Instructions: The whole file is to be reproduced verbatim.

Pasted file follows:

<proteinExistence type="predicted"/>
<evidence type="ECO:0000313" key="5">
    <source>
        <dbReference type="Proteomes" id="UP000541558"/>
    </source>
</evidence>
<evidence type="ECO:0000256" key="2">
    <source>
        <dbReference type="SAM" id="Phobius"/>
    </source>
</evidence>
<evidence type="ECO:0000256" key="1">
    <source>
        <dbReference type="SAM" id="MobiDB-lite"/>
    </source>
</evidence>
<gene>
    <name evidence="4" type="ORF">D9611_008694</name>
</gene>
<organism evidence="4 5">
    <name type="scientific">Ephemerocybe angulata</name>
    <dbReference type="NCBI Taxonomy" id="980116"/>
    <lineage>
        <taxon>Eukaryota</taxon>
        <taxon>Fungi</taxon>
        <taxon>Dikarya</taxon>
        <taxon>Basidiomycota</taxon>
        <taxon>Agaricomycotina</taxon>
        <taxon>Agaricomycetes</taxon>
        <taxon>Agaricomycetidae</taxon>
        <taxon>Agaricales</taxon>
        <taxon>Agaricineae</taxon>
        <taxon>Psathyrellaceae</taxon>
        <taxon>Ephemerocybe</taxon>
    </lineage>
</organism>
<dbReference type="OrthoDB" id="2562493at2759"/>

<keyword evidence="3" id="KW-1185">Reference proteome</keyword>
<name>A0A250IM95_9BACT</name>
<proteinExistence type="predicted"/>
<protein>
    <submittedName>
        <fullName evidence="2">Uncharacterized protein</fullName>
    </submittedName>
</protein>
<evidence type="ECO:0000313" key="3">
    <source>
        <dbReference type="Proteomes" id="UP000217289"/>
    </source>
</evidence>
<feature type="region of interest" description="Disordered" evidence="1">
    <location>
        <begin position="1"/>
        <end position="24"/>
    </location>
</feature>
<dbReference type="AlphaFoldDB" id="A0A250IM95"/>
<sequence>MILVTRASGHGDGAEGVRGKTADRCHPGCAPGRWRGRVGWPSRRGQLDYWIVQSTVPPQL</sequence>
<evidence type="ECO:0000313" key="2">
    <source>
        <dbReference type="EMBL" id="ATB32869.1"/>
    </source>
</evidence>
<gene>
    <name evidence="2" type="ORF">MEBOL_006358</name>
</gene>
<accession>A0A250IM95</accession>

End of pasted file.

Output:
<proteinExistence type="predicted"/>
<evidence type="ECO:0000313" key="5">
    <source>
        <dbReference type="Proteomes" id="UP000541558"/>
    </source>
</evidence>
<evidence type="ECO:0000256" key="2">
    <source>
        <dbReference type="SAM" id="Phobius"/>
    </source>
</evidence>
<evidence type="ECO:0000256" key="1">
    <source>
        <dbReference type="SAM" id="MobiDB-lite"/>
    </source>
</evidence>
<gene>
    <name evidence="4" type="ORF">D9611_008694</name>
</gene>
<organism evidence="4 5">
    <name type="scientific">Ephemerocybe angulata</name>
    <dbReference type="NCBI Taxonomy" id="980116"/>
    <lineage>
        <taxon>Eukaryota</taxon>
        <taxon>Fungi</taxon>
        <taxon>Dikarya</taxon>
        <taxon>Basidiomycota</taxon>
        <taxon>Agaricomycotina</taxon>
        <taxon>Agaricomycetes</taxon>
        <taxon>Agaricomycetidae</taxon>
        <taxon>Agaricales</taxon>
        <taxon>Agaricineae</taxon>
        <taxon>Psathyrellaceae</taxon>
        <taxon>Ephemerocybe</taxon>
    </lineage>
</organism>
<dbReference type="OrthoDB" id="2562493at2759"/>

<keyword evidence="3" id="KW-1185">Reference proteome</keyword>
<name>A0A250IM95_9BACT</name>
<proteinExistence type="predicted"/>
<protein>
    <submittedName>
        <fullName evidence="2">Uncharacterized protein</fullName>
    </submittedName>
</protein>
<evidence type="ECO:0000313" key="3">
    <source>
        <dbReference type="Proteomes" id="UP000217289"/>
    </source>
</evidence>
<feature type="region of interest" description="Disordered" evidence="1">
    <location>
        <begin position="1"/>
        <end position="24"/>
    </location>
</feature>
<dbReference type="AlphaFoldDB" id="A0A250IM95"/>
<sequence>MILVTRASGHGDGAEGVRGKTADRCHPGCAPGRWRGRVGWPSRRGQLDYWIVQSTVPPQL</sequence>
<evidence type="ECO:0000313" key="2">
    <source>
        <dbReference type="EMBL" id="ATB32869.1"/>
    </source>
</evidence>
<gene>
    <name evidence="2" type="ORF">MEBOL_006358</name>
</gene>
<accession>A0A250IM95</accession>